His life had been an adventure and the memories of the years gone by were preserved in the album with the white leather cover resting on the front seat. He had formed the habit of taking pictures. There were pictures from his first trip to England. He recalled his futile struggle to grasp the words which flew out of the client’s mouth at lightning speed. There were pictures from voyages to Japan, China, Australia and New York. He never left a city without getting a souvenir for Mama. Lace from England. Shoes from Milan. Perfume from Turkey. Indian spices. Moroccan headgear. Leather bags from Kano. He felt a lot like Sinbad the sailor. Traffic slowed to a crawl at Mission Road. Christmas was in the air. Carols blared from speakers and packs of mothers, children in tow, bustled from shop to shop in a frenzied search for the best prices. After what seemed like an eternity, he finally eased out of Ring Road and got on the homeward stretch. Airport Road went past in a blur of bright lights, ritzy hotels, loud bars and commuters. For a place he had spent the greater part of his life in, Oko felt unfamiliar. The cratered red roads he once roamed barefooted had been tarred. Modernization had found its way here and had snuffed life out of the rustic scenery. Farmlands had been replaced by buildings which oozed refinement and new money. At the entrance to his street, a garish signboard announced the presence of a hotel. As he made his way down the street, the raucous voices of men sitting at a table lined with green and brown bottles of beer welcomed him home. A weary-looking man with several gourds of palm wine dangling from the handlebars of his bicycle almost lost his balance as he gawked at the vehicle and peered intensely to see if he could recognize the occupant of the big car with tinted glasses. His heart beat a little faster. He could smell home. He saw Mama in his mind’s eye.
He wondered how she would react to his arrival. Would she shed tears of joy? Break into a dance while singing praises to her Maker who lurked in the heavens above? Or throw a tantrum for his failure to show up or at least send a message of some sort? He tooted his horn at the gate he had last seen when he was little more than a teenager with no idea where his life was headed. The gates were cranked open by a boy in a dirty shirt riddled with holes. He couldn’t be more than seven. Osas guessed he was the son of the neighbors. He recalled Mrs Ehondor being pregnant when he left for Lagos. He could not care less about the rundown look of the house. He would take Mama with him to Lagos so he could afford to be indifferent.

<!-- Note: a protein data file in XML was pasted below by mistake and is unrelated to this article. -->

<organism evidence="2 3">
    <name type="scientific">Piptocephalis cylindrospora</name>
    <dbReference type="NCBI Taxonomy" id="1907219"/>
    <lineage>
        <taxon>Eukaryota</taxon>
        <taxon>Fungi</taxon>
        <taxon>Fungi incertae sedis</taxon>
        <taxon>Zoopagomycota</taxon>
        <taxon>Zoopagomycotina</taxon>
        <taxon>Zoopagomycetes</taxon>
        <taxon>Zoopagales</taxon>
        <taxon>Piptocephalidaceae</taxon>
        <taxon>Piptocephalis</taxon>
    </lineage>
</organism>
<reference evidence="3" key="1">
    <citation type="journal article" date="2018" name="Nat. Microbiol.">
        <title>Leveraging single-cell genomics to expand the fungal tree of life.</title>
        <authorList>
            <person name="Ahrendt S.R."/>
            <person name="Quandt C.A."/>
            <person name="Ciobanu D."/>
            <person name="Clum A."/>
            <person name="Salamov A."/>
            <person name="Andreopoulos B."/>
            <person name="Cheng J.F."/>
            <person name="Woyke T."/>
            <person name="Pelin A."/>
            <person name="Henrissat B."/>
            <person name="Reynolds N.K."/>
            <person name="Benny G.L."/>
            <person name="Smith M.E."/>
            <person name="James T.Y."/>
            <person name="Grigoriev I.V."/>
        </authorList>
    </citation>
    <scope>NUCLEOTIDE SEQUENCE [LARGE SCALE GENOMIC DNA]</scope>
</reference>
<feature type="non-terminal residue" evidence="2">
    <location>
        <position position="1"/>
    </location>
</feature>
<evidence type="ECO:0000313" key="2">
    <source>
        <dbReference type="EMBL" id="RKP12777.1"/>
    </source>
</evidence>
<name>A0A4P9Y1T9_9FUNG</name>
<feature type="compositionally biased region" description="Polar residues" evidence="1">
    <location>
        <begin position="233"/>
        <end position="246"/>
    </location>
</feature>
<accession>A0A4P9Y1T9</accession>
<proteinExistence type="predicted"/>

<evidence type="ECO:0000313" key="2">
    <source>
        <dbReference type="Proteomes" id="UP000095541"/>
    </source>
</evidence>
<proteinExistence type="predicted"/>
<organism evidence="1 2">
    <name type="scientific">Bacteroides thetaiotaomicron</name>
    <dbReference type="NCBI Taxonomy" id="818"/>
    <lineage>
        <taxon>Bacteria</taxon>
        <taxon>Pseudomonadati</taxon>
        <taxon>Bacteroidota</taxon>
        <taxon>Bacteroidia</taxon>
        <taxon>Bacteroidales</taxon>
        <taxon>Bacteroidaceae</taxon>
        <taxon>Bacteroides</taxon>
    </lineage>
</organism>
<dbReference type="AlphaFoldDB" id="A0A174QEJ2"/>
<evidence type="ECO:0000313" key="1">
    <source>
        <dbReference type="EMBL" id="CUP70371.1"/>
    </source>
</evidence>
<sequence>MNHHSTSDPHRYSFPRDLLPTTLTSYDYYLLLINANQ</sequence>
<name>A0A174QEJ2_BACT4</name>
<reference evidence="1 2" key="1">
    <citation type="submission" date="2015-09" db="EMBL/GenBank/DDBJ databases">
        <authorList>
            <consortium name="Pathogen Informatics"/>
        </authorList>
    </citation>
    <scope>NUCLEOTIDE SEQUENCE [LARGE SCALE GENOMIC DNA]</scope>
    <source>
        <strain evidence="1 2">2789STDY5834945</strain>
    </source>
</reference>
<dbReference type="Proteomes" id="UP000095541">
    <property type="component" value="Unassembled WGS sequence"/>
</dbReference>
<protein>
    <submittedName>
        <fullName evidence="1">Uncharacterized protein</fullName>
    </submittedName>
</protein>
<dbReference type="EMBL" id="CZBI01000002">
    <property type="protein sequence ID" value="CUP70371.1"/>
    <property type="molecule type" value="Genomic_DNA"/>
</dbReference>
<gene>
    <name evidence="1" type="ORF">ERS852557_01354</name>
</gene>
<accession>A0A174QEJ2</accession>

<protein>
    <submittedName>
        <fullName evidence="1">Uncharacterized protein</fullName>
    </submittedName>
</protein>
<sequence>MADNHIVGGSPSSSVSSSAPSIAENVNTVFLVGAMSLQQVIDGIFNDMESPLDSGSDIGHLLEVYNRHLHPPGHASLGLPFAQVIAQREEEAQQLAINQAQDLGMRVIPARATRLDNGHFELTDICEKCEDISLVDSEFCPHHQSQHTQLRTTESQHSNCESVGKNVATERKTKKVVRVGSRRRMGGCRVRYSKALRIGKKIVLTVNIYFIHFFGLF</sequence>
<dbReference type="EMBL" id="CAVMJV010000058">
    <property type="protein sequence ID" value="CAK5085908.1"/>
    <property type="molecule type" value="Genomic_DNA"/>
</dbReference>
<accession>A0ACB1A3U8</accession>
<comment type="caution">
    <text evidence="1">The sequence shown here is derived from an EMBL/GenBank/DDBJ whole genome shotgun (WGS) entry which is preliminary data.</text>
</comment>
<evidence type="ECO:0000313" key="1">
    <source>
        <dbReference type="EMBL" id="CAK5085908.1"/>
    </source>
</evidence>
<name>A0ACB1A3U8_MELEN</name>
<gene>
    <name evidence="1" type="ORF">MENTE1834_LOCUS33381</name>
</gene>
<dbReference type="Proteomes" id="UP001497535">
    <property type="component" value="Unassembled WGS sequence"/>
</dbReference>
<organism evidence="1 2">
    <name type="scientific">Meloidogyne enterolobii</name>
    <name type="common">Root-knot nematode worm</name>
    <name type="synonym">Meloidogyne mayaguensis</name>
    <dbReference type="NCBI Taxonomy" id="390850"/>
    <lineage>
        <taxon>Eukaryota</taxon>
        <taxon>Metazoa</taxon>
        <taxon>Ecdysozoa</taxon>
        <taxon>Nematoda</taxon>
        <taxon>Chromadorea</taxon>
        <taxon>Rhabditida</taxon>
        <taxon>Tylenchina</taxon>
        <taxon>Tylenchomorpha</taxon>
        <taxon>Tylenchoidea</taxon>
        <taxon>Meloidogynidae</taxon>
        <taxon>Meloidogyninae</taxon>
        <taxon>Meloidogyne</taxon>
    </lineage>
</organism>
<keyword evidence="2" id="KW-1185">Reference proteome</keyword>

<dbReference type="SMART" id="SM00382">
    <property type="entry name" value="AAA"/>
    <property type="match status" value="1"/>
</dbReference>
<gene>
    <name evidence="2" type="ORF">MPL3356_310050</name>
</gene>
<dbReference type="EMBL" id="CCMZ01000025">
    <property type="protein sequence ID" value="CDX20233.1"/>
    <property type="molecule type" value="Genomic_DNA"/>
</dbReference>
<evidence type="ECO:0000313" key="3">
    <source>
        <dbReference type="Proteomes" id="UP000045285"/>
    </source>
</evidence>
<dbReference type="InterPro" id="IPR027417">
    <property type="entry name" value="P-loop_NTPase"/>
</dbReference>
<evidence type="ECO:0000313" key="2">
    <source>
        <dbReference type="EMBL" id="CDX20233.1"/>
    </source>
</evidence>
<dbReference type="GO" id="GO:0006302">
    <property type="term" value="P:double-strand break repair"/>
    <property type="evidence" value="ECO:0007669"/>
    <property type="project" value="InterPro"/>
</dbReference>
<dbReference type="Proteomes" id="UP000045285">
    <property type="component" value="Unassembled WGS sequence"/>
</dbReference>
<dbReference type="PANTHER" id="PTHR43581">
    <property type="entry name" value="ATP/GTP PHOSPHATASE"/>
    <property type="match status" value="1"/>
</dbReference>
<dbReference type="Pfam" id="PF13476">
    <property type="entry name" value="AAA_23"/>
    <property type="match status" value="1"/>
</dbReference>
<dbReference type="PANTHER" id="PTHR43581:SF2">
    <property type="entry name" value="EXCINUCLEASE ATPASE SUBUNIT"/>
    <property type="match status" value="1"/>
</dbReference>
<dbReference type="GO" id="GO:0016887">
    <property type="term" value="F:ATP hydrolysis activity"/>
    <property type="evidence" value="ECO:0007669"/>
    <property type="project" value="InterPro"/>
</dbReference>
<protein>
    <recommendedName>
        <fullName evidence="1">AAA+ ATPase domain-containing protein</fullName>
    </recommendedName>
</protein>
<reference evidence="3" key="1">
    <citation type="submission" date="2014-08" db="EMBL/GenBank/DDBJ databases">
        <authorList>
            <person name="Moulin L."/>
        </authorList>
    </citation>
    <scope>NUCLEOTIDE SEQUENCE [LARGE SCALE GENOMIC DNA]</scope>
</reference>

The glare of his headlights caused a woman seating on the verandah to shield her eyes with her palm. The figure squinted at first and then let out a squeal of delight when he came down.
“Osas, ó ré nè o,” she shouted.
A dog barked in the distance. She held him in a warm embrace, squishing her flabby breasts into his chest. Mrs Ehondor fussed over him, ran five curious fingers through his hair and pinched both cheeks, all the while making purring sounds better associated with the arrival of a baby than a thirty-year-old man. The boy in the dirty shirt and shorts gazed on, wondering why his mother paid so much attention to the stranger with the big car. She asked how Lagos was and then rebuked him for not remembering them. He begged her forgiveness and promised to settle her soonest.
“Is Mama in?” he asked. The question brought a stop to her rabid movements. He was at sea, his forehead furrowed with confusion.
“Sorry, yes, she dey but she no dey inside house, she dey back.”
He made his way to the backyard where Mama maintained a small garden. He swept the garden with his eyes. Mrs Ehondor must have lost her damn mind in the time he was away. He had made up his mind to give her a severe talking-to when he saw it. A roughly hewn wooden cross standing atop a mound of red earth. He would never see his mother again.
Post image by Notanotherusername! via Flickr.
About the Author:
Daniel Igiekhumhe. Lawyer by day. Writer at night. I am a scribe to the voices in my head and they express themselves at inkyfire.wordpress.com.